The London boss is determined to show that last season wasn’t a one-off – the Exiles are no one-season wonderers.
For Maher, it’s about respect. The Round Towers man wants to change the perception of London being a “gimme” victory for opposing team, and he’s no interest in faint praise either.
“I want us to have the same respect paid to us as every one of the other 32 counties,” said Maher, who this year guided Round Towers’ men’s team to a senior semi-final and the club’s ladies to London and British IFC title success.
“We laid great foundations last year. I think we proved that winning games is possible, and winning games against ‘bigger’ counties is not beyond us.
“We brought Cavan to the brink in Ruislip. We took Wexford to the wire and gave Tipperary a right good game.
“The one game we underperformed in was Sligo, but we put that right come championship.”
That 18-point defeat to the Yeatsmen in the league in March ensured the Londoners had a point to prove when they returned to Markievicz Park two months later in the Tailteann Cup.
London “underperformed” in the sides’ league meeting. Their Tailteann Cup performance was a “true account” of this Exiles team.
Sligo needed a last-gasp Alan Reilly score to force extra-time, and London eventually went down by 3-15 to 2-16.
Maher says he “can’t wait” to lock horns with them again next year in the championship, and the Yeats County will have to come to Ruislip before that in the league.
“We’ve definitely got unfinished business with Sligo,” said Maher, whose first game in charge of London in January 2020 was a five-goal hammering at Sligo’s hands at Ruislip.
“We put them to the pin of their collar (in the Tailteann Cup). We had the game won until the seventh minute of added time when they got level.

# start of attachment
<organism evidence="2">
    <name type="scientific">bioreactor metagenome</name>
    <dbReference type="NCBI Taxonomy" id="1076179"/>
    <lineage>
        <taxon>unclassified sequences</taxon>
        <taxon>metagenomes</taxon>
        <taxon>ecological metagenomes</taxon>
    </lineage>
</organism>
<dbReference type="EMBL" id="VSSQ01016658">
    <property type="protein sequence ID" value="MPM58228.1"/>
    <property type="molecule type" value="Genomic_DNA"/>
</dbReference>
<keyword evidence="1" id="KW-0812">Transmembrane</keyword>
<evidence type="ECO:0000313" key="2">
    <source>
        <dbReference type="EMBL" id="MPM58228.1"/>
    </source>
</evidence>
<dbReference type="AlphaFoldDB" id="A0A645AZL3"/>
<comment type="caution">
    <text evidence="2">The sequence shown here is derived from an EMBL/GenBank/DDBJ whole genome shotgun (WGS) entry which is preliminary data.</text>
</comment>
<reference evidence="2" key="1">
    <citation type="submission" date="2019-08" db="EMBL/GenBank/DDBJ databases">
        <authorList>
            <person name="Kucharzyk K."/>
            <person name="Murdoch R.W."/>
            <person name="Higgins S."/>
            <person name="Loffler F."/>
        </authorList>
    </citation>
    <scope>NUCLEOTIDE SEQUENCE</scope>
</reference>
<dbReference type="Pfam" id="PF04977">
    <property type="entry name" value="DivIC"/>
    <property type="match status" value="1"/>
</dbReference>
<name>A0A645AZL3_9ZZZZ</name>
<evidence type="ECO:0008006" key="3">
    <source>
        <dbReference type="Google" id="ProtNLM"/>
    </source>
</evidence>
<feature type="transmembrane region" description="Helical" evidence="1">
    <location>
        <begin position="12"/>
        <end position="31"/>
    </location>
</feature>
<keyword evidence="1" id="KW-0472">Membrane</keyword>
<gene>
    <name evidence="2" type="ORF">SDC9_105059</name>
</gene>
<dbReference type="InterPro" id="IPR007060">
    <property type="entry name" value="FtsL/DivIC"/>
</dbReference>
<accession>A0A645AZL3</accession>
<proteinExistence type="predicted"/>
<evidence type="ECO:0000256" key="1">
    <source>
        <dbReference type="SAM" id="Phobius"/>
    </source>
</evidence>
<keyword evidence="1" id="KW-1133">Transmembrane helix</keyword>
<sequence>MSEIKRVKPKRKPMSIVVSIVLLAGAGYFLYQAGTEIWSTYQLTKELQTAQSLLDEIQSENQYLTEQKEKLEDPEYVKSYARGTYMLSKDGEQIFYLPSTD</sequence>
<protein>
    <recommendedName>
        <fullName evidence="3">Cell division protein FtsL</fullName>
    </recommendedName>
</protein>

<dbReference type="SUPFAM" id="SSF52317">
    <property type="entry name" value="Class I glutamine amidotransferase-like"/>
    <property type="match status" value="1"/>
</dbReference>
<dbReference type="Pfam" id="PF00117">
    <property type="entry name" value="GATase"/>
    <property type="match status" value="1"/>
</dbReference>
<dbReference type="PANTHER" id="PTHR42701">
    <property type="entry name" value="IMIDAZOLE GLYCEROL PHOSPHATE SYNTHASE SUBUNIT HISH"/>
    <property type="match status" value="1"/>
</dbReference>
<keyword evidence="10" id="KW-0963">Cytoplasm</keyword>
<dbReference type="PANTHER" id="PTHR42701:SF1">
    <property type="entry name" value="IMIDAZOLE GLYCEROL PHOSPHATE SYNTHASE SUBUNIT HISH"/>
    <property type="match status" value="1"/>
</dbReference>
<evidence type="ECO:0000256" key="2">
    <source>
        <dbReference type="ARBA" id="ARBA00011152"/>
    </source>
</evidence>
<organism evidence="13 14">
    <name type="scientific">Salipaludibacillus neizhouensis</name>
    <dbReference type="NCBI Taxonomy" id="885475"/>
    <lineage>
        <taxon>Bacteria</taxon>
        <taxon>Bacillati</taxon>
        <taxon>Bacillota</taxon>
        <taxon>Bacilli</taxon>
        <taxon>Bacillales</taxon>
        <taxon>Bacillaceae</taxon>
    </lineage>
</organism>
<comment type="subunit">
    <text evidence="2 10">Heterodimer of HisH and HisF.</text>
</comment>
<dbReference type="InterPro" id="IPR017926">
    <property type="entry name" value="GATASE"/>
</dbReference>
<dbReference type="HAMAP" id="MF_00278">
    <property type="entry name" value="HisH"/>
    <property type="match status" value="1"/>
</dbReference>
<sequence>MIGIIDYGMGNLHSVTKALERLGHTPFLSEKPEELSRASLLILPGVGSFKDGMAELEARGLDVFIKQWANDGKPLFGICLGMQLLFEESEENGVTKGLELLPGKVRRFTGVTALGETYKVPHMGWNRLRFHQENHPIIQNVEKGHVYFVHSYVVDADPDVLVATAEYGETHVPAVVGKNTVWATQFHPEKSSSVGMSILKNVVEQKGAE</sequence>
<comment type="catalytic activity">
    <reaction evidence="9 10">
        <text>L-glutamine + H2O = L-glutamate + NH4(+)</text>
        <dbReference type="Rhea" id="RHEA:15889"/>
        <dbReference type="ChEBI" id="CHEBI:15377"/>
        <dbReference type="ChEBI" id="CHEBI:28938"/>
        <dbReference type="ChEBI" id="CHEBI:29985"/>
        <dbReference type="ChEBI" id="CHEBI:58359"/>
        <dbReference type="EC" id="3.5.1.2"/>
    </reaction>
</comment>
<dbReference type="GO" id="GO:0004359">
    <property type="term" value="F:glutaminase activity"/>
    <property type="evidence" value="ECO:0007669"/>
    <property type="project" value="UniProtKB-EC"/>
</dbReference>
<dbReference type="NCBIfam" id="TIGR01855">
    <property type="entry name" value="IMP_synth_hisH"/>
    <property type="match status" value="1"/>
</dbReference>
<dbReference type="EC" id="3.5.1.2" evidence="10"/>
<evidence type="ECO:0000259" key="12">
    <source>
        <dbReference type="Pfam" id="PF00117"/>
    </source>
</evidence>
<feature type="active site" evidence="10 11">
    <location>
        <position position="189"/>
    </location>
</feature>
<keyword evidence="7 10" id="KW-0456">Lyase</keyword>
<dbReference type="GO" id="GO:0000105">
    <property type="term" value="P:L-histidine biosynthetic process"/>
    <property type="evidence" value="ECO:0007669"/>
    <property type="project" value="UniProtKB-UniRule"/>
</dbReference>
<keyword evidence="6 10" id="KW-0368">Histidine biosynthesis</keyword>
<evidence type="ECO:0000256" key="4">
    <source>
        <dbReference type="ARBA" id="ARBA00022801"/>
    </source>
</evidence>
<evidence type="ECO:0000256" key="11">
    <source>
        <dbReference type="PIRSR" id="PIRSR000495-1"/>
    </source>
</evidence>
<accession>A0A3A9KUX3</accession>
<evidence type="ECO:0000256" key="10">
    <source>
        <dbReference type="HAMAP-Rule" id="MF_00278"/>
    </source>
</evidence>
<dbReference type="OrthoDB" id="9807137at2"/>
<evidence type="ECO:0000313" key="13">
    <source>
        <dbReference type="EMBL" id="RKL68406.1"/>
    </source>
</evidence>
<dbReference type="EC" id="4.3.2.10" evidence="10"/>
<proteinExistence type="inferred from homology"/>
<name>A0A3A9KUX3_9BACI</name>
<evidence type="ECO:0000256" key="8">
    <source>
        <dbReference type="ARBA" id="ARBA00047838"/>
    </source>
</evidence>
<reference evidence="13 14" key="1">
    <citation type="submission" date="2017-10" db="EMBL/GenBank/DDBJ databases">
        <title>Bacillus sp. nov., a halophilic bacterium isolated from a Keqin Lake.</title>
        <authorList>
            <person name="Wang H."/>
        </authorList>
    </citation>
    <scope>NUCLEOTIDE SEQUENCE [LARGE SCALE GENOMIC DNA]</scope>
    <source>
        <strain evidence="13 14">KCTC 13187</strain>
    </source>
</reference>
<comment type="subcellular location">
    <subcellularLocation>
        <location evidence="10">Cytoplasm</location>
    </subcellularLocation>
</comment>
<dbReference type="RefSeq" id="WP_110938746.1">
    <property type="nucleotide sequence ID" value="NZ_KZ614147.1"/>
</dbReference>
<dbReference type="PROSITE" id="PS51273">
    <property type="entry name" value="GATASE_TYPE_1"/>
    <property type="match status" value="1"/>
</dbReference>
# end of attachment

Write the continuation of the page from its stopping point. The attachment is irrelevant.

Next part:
“I’m sure Sligo will be paying us the utmost respect as well, which will mean they’ll bring their A game to Ruislip.”
It’s fair to say London owe the Yeatsmen one, or even two.
The Exiles will no doubt also keenly await the visit of Leitrim to McGovern Park in the league.
On Easter Sunday, Andy Moran’s side snuck out of Ruislip with a Connacht Championship victory by the skin of their teeth.
Leitrim led by 2-12 to 0-10 only for goals from Sean Hickey and Fearghal McMahon, and a James Hynes score, to bring the home side to within a point as we entered six minutes of additional time.
But the Exiles couldn’t find a leveller, or even a winning goal, and Ryan O Rourke’s breakout goal broke London hearts.
Those two close calls should be all the motivation London need going into 2023, but if they require any further incentive then the Connacht Championship draw provided it, as one of Sligo, Leitrim, New York or London will be in the final.
Mayo, Galway and Roscommon are all in the other half of the draw.
Maher acknowledges that it’s a “wonderful opportunity”.
“It’ll put all four counties in a really strong position in terms of commitment, recruitment and buy-in. They see that pathway to a Connacht final,” he said.
Gone from Division 4 are Cavan and Tipperary, to be replaced by Laois and Wicklow.
The Garden County, who have a new manager in Armagh and Crossmaglen great Oisin McConville, won promotion to Division 3 in 2020.
Laois were playing Division 2 as recent as 2021 after winning back-to-back promotions. But consecutive relegations see them back in Division 4 for the first time since 2018.
“Laois will be favourites, but every team ends up in Division 4 for a reason,” said Maher.
“It’s a tough division – they’ll be no easy game – but I think it’s going to be really open.
“A lot of teams are going to see this as a real opportunity to make the top two and go up a division.”
Seven games in nine weeks will also demand some good luck when it comes to injuries.
But London can go into the league with the confidence of last year under their belts, and while there are some exciting new additions, it’s predominantly a very settled panel.
Goalkeeper Noel Maher (Round Towers) and forward Fearghal McMahon (TCG) are the only confirmed departees, although that number could rise.